How to Estimate Function Values Using Linearization

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  • 0:05 Importance of Linearization
  • 2:40 Using Linearization to…
  • 5:35 Examples of Linearization
  • 10:12 Lesson Summary
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Lesson Transcript
Instructor: Zach Pino
Sometimes landing on Mars isn't that easy. You might need to use linearization to estimate if you will crash into the planet, or miss it entirely. Learn how to do just that in this lesson.

Importance of Linearization

At 1 minute to impact, the estimated velocity is under the critical velocity of the space craft
Mars Landing Linearization

Urgent message from Space Command: 'INTEGRAL 1 Spacecraft landing on Mars in 10 minutes! Need to abort if too fast. Help needed ASAP!' From the President? We better figure this one out soon. Okay, here's what's going on: Our spacecraft, INTEGRAL 1, is approaching the surface of Mars. It needs to be traveling at under 100 miles per hour (roughly 1.7 miles per minute) in order to land safely. Right now, it's going 8 miles per minute, which is closer to 500 miles per hour. It's going to land in 10 minutes. We need to know if it's going to land safely.

So how are we going to do this? We need to use what we know about linearization to find out if this craft is going to slow down in time before it hits the surface of Mars. It's 10 minutes until impact, velocity is 8 miles per minute and it's decelerating at 0.3 miles per minute squared. Let's calculate this out. Linearization. We're going to estimate the velocity at some future time by looking at the current velocity and the deceleration. Remember that the deceleration (or acceleration depending on which way you're going) is the derivative of the velocity. So in this case, our velocity, we're going to call f(x), and our acceleration is f`(x), where our variable x is time. So f in 10 minutes - our current time (x) is zero, delta x is going to be 10 - is equal to our current velocity, which is 8, plus the amount of time we have (this delta x, 10), times our deceleration, which is negative 0.3 miles per minute squared. It's negative because we are slowing down. When I plug that in, I find that in 10 minutes, if we keep up at this rate, we're going to be going 5 miles per minute, which is much higher than our critical velocity of 1.7 miles per minute. Do we call off the mission? Well, 10 minutes is kind of a long time. Maybe things will get better. We can call it off up to the very last minute. So let's wait.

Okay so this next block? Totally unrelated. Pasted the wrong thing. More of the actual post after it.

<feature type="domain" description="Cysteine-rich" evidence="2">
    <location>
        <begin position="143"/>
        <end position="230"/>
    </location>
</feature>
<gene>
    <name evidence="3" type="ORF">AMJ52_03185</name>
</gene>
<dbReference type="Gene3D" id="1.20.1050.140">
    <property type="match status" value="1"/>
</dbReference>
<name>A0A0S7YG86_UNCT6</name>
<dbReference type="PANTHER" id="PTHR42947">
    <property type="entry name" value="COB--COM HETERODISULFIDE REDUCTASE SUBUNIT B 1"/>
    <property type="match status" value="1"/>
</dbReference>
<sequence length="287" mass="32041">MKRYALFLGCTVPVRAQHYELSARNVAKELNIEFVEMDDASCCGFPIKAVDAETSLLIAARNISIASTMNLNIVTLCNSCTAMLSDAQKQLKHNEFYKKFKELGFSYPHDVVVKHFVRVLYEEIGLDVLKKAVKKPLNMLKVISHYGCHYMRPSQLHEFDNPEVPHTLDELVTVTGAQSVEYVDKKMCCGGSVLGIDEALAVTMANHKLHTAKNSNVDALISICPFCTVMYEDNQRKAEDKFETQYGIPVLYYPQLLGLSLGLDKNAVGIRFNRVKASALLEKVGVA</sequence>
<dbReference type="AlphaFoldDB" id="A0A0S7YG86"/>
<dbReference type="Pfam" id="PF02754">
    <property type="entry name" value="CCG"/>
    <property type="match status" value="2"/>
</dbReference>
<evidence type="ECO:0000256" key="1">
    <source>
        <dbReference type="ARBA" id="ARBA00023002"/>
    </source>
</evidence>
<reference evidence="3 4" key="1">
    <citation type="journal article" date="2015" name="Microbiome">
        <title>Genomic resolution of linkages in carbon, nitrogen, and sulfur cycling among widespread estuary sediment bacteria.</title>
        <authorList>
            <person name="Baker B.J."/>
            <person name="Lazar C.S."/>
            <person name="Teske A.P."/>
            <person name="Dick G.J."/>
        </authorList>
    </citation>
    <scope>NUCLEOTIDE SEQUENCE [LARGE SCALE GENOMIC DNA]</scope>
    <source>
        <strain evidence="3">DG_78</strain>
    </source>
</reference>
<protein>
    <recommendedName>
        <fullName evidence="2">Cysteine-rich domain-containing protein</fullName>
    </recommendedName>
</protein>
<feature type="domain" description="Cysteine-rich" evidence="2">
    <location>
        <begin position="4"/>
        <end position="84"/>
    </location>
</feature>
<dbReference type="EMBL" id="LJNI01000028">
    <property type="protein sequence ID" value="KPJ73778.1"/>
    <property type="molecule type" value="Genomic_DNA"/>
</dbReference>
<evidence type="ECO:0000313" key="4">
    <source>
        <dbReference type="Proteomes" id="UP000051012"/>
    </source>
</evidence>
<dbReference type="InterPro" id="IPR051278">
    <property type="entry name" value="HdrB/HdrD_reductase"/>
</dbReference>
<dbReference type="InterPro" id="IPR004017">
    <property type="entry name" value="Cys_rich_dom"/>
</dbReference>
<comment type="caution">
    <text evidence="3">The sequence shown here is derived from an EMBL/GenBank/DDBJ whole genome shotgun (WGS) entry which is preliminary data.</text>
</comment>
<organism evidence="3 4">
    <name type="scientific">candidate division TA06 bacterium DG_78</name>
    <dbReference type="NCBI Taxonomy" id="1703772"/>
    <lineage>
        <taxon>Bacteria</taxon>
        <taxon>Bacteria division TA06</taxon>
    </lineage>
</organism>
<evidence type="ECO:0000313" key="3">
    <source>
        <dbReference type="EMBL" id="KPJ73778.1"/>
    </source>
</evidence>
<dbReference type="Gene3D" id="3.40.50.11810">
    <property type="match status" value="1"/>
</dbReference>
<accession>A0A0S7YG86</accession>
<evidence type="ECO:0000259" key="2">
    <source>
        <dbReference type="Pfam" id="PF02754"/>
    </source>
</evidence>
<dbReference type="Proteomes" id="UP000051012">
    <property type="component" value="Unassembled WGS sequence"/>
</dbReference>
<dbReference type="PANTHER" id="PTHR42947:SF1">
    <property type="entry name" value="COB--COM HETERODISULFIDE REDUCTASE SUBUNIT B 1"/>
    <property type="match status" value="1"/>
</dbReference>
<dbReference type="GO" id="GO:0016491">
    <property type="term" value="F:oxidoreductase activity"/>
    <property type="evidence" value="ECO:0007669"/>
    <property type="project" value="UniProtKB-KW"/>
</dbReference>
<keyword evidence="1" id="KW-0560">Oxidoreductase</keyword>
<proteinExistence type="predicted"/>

Using Linearization to Estimate Speed

It's been 5 minutes since we last tried to see if we were going to crash. We have 5 minutes until impact. Currently, our spaceship is going 6 miles per minute and it's decelerating at 0.5 miles per minute squared. Let's use linearization to predict how fast it will be going 5 minutes from now. So we're 5 minutes in - where delta x is 5 minutes and linearization says that our speed is 6 miles per minute - plus 5 minutes, times our deceleration (-0.5). Plugging this in, I have 6 - 2.5, which is 3.5 miles per minute. That's still much faster than our critical velocity of 1.7 miles per minute. But we are getting closer, so maybe if we wait just another couple of minutes, maybe we'll slow down and not have to abort this mission to Mars.

Linearization for the example sin(x) near x=0
Linearization example II

All right, it's 3 minutes to impact. Our velocity is 5 miles per minute, but we're decelerating now at 1 mile per minute squared. If we plug this into our linearization, we estimate that our velocity at 10 minutes is going to be approximately our current velocity (5 miles per minute), plus 3 minutes to impact, times our deceleration of -1, 5 + 3(- 1) = 2. Okay, so our estimated velocity is 2 miles per minute. At this point, we still have to call off the mission, but we can wait just another couple of minutes to be sure we really have to call off the mission because we're almost slow enough. Let's see what happens.

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